TABOR - Tradition and Contemporaneity in the Romanian Orthodox Church
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The Great Schism and its two paradoxes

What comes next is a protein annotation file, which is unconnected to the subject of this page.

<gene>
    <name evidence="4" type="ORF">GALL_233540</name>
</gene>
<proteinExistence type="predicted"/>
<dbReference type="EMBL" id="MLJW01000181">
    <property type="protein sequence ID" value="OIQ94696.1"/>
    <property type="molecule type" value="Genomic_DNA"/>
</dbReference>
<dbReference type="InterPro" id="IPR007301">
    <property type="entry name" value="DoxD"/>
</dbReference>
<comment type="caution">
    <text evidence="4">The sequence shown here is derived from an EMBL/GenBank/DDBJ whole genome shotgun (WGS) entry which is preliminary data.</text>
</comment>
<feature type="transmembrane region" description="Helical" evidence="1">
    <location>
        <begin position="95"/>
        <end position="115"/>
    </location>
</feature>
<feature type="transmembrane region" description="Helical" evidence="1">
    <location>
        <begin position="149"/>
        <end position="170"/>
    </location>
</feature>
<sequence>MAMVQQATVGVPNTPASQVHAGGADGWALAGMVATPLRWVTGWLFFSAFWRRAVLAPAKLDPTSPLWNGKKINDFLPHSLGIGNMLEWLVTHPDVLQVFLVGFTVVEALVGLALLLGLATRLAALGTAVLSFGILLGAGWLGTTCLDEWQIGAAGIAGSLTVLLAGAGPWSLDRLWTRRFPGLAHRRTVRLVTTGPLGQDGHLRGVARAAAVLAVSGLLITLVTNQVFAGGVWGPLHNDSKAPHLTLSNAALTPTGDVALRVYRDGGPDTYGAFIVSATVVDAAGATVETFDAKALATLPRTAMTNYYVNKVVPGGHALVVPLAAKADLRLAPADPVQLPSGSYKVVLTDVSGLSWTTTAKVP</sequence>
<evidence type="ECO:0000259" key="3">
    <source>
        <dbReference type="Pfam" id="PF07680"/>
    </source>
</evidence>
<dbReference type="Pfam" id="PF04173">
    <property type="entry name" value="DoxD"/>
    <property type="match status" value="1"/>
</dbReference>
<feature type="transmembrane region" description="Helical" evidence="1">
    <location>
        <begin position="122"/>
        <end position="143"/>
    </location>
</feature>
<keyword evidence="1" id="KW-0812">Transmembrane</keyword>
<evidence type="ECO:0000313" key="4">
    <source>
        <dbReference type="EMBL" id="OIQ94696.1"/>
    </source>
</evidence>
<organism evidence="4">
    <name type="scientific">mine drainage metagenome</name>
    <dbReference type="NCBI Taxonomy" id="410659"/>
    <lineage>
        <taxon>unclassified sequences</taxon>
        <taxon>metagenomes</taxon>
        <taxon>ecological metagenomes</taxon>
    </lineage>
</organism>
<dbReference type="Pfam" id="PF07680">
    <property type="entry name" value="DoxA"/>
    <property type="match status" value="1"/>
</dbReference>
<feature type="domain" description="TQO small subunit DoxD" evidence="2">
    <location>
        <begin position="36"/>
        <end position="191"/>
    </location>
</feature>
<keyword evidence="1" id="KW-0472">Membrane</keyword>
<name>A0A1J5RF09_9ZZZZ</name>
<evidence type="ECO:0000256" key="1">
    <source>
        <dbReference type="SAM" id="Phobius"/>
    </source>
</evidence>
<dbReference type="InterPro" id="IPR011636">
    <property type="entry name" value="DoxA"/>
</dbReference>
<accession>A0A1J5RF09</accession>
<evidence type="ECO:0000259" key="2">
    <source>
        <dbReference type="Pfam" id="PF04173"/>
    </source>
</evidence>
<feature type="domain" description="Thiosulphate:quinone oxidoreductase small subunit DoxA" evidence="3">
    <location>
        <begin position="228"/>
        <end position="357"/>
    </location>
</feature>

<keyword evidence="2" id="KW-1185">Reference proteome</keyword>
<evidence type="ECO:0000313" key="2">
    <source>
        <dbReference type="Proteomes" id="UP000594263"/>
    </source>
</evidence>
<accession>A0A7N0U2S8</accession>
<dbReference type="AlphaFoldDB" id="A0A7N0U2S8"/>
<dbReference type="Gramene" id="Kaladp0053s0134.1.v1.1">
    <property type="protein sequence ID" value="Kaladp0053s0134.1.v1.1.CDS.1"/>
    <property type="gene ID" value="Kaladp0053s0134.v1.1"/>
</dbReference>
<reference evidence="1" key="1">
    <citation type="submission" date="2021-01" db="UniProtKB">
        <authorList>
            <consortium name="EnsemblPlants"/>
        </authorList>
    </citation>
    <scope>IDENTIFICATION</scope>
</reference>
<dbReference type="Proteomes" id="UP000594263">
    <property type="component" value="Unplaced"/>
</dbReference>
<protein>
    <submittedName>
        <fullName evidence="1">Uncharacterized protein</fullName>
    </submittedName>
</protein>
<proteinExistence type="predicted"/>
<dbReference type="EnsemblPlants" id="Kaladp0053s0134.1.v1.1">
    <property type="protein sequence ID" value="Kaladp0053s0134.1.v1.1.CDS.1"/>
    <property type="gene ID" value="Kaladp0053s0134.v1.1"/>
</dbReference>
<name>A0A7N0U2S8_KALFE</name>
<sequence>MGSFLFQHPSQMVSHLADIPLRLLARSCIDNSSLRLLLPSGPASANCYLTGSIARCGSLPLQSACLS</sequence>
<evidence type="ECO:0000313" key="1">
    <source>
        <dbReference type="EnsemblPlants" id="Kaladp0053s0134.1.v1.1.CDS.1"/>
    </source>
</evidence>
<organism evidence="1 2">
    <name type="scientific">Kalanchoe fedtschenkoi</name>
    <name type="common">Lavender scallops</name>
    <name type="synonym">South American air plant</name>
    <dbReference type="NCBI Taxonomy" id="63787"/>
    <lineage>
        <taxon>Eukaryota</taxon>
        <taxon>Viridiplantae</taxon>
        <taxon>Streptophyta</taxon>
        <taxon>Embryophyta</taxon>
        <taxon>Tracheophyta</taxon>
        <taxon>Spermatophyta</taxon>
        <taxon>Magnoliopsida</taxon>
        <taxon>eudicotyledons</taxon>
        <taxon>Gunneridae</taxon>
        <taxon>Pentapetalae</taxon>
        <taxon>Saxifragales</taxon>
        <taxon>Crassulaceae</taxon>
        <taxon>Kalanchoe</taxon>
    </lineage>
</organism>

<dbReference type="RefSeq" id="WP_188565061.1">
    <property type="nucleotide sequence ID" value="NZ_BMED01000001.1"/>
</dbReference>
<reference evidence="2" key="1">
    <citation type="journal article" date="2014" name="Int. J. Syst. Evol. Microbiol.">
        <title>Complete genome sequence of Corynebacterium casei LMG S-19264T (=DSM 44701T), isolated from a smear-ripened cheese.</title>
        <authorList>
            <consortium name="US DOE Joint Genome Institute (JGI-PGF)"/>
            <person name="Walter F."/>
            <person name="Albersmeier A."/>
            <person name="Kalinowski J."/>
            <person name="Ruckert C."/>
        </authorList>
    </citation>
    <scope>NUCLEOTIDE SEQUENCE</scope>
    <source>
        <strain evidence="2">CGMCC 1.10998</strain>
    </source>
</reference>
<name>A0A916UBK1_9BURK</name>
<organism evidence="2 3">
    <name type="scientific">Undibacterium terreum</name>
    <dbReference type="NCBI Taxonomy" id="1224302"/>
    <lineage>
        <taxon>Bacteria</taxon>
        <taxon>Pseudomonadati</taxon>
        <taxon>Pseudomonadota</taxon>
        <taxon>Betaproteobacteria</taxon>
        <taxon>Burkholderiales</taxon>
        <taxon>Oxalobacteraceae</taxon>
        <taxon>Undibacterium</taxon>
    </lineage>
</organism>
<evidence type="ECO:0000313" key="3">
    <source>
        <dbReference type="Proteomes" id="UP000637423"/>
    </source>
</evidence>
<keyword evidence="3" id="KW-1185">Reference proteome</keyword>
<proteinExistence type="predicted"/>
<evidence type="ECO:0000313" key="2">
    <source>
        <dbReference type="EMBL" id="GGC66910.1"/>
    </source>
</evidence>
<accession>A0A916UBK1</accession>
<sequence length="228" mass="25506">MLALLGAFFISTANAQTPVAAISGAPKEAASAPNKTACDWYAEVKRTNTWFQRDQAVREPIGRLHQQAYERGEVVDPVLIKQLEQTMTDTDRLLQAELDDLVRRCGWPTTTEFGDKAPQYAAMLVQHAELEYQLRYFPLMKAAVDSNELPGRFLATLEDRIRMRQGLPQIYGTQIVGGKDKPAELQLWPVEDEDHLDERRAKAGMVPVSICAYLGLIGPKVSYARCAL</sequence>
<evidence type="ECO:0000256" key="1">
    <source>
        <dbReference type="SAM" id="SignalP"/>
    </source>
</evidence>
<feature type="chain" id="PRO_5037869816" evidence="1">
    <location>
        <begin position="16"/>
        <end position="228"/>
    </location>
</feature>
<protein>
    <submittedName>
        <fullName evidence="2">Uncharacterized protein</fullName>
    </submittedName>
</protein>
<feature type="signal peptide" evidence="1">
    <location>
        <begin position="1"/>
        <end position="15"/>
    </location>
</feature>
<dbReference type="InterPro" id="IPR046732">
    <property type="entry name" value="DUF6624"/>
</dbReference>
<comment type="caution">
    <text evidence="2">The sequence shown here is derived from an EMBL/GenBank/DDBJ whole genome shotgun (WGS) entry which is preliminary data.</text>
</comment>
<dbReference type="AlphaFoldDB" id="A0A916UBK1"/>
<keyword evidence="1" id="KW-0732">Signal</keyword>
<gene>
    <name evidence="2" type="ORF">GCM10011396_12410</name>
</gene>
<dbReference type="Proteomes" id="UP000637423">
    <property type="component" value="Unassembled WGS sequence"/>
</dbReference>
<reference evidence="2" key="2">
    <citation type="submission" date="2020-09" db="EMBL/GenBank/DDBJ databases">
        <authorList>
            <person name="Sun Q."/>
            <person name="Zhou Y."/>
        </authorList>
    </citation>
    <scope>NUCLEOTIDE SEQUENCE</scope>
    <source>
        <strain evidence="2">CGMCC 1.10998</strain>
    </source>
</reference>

In order to obtain full authority in Italy, Leon IX would subordinate the Byzantine episcopal chairs in southern Italy, already taken out of the authority of Constantinople by the Normans, to the Church of Rome. As a result of his alignment policy in the West, in the early 1053, he made all Byzantine churches in Italy to comply with Latin practices, as well as the new discipline rules he had imposed, under the threat of abolition. As a response to the pope’s gesture, perceived as offensive by patriarch Mihail Cerularia, all Latin churches in Constantinople were forced to join the Byzantine practices in the same year under the sanction of definitive closure. These things abundantly fueled the suspicions that led to the schism.